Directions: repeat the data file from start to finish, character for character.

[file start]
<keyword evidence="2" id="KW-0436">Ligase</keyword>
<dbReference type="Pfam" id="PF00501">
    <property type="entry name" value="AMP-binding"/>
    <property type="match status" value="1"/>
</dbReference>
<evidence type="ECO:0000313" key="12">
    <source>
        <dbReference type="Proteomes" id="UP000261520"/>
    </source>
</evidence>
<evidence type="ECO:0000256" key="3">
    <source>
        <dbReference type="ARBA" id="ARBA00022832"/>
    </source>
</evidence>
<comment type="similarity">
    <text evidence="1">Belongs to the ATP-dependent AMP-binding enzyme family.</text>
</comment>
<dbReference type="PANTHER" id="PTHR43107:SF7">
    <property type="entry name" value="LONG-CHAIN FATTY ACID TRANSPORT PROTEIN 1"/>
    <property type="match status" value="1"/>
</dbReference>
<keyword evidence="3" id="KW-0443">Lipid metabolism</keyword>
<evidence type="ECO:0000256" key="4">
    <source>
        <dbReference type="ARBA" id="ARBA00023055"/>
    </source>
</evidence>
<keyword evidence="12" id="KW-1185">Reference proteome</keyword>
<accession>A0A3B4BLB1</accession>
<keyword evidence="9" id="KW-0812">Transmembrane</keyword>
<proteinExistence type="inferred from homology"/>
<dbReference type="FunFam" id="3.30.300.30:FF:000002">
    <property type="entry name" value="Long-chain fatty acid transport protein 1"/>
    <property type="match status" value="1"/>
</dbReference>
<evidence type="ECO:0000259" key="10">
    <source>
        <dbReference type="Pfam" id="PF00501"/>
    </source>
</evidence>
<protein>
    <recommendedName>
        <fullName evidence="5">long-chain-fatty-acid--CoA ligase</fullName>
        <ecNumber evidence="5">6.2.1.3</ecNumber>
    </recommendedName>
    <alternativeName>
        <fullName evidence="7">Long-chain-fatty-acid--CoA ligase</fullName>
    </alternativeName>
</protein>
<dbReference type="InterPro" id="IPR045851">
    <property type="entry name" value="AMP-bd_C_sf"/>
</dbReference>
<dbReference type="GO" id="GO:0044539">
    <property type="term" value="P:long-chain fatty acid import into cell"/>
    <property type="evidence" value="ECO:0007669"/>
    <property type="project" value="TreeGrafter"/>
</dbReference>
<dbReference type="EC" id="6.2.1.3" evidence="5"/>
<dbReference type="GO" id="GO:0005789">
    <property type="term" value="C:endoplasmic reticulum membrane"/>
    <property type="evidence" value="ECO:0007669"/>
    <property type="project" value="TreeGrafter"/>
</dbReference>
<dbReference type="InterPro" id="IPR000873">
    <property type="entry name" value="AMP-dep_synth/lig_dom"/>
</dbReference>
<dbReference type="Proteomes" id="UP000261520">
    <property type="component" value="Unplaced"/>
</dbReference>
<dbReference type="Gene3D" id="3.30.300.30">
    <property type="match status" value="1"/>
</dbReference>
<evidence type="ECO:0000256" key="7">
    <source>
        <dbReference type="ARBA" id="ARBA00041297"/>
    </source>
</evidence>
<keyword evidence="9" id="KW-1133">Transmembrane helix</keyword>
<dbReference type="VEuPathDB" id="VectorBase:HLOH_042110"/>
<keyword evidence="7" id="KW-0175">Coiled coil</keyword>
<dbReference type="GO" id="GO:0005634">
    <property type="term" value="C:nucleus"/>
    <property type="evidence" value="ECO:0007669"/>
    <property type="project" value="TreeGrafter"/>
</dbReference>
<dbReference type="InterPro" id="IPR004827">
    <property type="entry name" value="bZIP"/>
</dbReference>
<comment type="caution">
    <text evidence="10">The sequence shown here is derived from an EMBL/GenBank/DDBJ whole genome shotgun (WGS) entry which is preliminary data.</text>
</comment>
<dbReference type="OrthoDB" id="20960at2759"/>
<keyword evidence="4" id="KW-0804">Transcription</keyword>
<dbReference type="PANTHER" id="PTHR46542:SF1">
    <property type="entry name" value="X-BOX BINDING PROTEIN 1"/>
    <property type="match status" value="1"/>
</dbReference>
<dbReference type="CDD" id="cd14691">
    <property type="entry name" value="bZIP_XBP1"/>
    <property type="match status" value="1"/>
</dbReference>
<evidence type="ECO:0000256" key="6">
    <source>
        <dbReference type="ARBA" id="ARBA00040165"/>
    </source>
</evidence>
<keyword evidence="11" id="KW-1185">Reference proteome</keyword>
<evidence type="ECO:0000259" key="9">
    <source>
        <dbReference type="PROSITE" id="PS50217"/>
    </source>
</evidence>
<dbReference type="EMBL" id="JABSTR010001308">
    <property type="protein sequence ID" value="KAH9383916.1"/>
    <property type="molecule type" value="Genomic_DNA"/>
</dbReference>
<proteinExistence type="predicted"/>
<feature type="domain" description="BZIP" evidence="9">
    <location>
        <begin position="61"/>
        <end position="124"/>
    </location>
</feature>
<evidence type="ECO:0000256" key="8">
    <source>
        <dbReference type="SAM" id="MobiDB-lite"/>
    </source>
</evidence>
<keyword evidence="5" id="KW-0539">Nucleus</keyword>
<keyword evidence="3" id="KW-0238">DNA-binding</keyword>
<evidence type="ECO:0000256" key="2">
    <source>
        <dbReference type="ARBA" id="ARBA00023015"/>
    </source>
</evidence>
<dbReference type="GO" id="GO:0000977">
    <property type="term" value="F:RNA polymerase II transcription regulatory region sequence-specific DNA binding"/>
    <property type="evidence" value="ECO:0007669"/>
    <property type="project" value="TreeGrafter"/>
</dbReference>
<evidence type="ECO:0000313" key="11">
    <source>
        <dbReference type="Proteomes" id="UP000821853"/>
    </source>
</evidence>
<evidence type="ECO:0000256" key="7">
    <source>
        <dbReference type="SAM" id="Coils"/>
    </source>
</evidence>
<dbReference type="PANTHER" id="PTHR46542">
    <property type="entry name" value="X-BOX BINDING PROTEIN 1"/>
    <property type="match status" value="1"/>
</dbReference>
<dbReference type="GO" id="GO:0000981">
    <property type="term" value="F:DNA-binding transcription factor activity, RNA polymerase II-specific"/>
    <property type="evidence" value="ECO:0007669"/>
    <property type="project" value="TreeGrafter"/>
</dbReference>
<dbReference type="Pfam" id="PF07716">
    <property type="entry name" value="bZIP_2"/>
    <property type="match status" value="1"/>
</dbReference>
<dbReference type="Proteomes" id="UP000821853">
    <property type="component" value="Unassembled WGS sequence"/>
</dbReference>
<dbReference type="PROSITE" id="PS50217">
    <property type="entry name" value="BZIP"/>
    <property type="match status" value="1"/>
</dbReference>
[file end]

<keyword evidence="2" id="KW-0436">Ligase</keyword>
<dbReference type="Pfam" id="PF00501">
    <property type="entry name" value="AMP-binding"/>
    <property type="match status" value="1"/>
</dbReference>
<evidence type="ECO:0000313" key="12">
    <source>
        <dbReference type="Proteomes" id="UP000261520"/>
    </source>
</evidence>
<evidence type="ECO:0000256" key="3">
    <source>
        <dbReference type="ARBA" id="ARBA00022832"/>
    </source>
</evidence>
<comment type="similarity">
    <text evidence="1">Belongs to the ATP-dependent AMP-binding enzyme family.</text>
</comment>
<dbReference type="PANTHER" id="PTHR43107:SF7">
    <property type="entry name" value="LONG-CHAIN FATTY ACID TRANSPORT PROTEIN 1"/>
    <property type="match status" value="1"/>
</dbReference>
<keyword evidence="3" id="KW-0443">Lipid metabolism</keyword>
<evidence type="ECO:0000256" key="4">
    <source>
        <dbReference type="ARBA" id="ARBA00023055"/>
    </source>
</evidence>
<keyword evidence="12" id="KW-1185">Reference proteome</keyword>
<accession>A0A3B4BLB1</accession>
<keyword evidence="9" id="KW-0812">Transmembrane</keyword>
<proteinExistence type="inferred from homology"/>
<dbReference type="FunFam" id="3.30.300.30:FF:000002">
    <property type="entry name" value="Long-chain fatty acid transport protein 1"/>
    <property type="match status" value="1"/>
</dbReference>
<evidence type="ECO:0000259" key="10">
    <source>
        <dbReference type="Pfam" id="PF00501"/>
    </source>
</evidence>
<protein>
    <recommendedName>
        <fullName evidence="5">long-chain-fatty-acid--CoA ligase</fullName>
        <ecNumber evidence="5">6.2.1.3</ecNumber>
    </recommendedName>
    <alternativeName>
        <fullName evidence="7">Long-chain-fatty-acid--CoA ligase</fullName>
    </alternativeName>
</protein>
<dbReference type="InterPro" id="IPR045851">
    <property type="entry name" value="AMP-bd_C_sf"/>
</dbReference>
<dbReference type="GO" id="GO:0044539">
    <property type="term" value="P:long-chain fatty acid import into cell"/>
    <property type="evidence" value="ECO:0007669"/>
    <property type="project" value="TreeGrafter"/>
</dbReference>
<dbReference type="EC" id="6.2.1.3" evidence="5"/>
<dbReference type="GO" id="GO:0005789">
    <property type="term" value="C:endoplasmic reticulum membrane"/>
    <property type="evidence" value="ECO:0007669"/>
    <property type="project" value="TreeGrafter"/>
</dbReference>
<dbReference type="InterPro" id="IPR000873">
    <property type="entry name" value="AMP-dep_synth/lig_dom"/>
</dbReference>
<dbReference type="Proteomes" id="UP000261520">
    <property type="component" value="Unplaced"/>
</dbReference>
<dbReference type="Gene3D" id="3.30.300.30">
    <property type="match status" value="1"/>
</dbReference>
<evidence type="ECO:0000256" key="7">
    <source>
        <dbReference type="ARBA" id="ARBA00041297"/>
    </source>
</evidence>
<keyword evidence="9" id="KW-1133">Transmembrane helix</keyword>
<dbReference type="VEuPathDB" id="VectorBase:HLOH_042110"/>
<keyword evidence="7" id="KW-0175">Coiled coil</keyword>
<dbReference type="GO" id="GO:0005634">
    <property type="term" value="C:nucleus"/>
    <property type="evidence" value="ECO:0007669"/>
    <property type="project" value="TreeGrafter"/>
</dbReference>
<dbReference type="InterPro" id="IPR004827">
    <property type="entry name" value="bZIP"/>
</dbReference>
<comment type="caution">
    <text evidence="10">The sequence shown here is derived from an EMBL/GenBank/DDBJ whole genome shotgun (WGS) entry which is preliminary data.</text>
</comment>
<dbReference type="OrthoDB" id="20960at2759"/>
<keyword evidence="4" id="KW-0804">Transcription</keyword>
<dbReference type="PANTHER" id="PTHR46542:SF1">
    <property type="entry name" value="X-BOX BINDING PROTEIN 1"/>
    <property type="match status" value="1"/>
</dbReference>
<dbReference type="CDD" id="cd14691">
    <property type="entry name" value="bZIP_XBP1"/>
    <property type="match status" value="1"/>
</dbReference>
<evidence type="ECO:0000256" key="6">
    <source>
        <dbReference type="ARBA" id="ARBA00040165"/>
    </source>
</evidence>
<keyword evidence="11" id="KW-1185">Reference proteome</keyword>
<evidence type="ECO:0000259" key="9">
    <source>
        <dbReference type="PROSITE" id="PS50217"/>
    </source>
</evidence>
<dbReference type="EMBL" id="JABSTR010001308">
    <property type="protein sequence ID" value="KAH9383916.1"/>
    <property type="molecule type" value="Genomic_DNA"/>
</dbReference>
<proteinExistence type="predicted"/>
<feature type="domain" description="BZIP" evidence="9">
    <location>
        <begin position="61"/>
        <end position="124"/>
    </location>
</feature>
<evidence type="ECO:0000256" key="8">
    <source>
        <dbReference type="SAM" id="MobiDB-lite"/>
    </source>
</evidence>
<keyword evidence="5" id="KW-0539">Nucleus</keyword>
<keyword evidence="3" id="KW-0238">DNA-binding</keyword>
<evidence type="ECO:0000256" key="2">
    <source>
        <dbReference type="ARBA" id="ARBA00023015"/>
    </source>
</evidence>
<dbReference type="GO" id="GO:0000977">
    <property type="term" value="F:RNA polymerase II transcription regulatory region sequence-specific DNA binding"/>
    <property type="evidence" value="ECO:0007669"/>
    <property type="project" value="TreeGrafter"/>
</dbReference>
<evidence type="ECO:0000313" key="11">
    <source>
        <dbReference type="Proteomes" id="UP000821853"/>
    </source>
</evidence>
<evidence type="ECO:0000256" key="7">
    <source>
        <dbReference type="SAM" id="Coils"/>
    </source>
</evidence>
<dbReference type="PANTHER" id="PTHR46542">
    <property type="entry name" value="X-BOX BINDING PROTEIN 1"/>
    <property type="match status" value="1"/>
</dbReference>
<dbReference type="GO" id="GO:0000981">
    <property type="term" value="F:DNA-binding transcription factor activity, RNA polymerase II-specific"/>
    <property type="evidence" value="ECO:0007669"/>
    <property type="project" value="TreeGrafter"/>
</dbReference>
<dbReference type="Pfam" id="PF07716">
    <property type="entry name" value="bZIP_2"/>
    <property type="match status" value="1"/>
</dbReference>
<dbReference type="Proteomes" id="UP000821853">
    <property type="component" value="Unassembled WGS sequence"/>
</dbReference>
<dbReference type="PROSITE" id="PS50217">
    <property type="entry name" value="BZIP"/>
    <property type="match status" value="1"/>
</dbReference>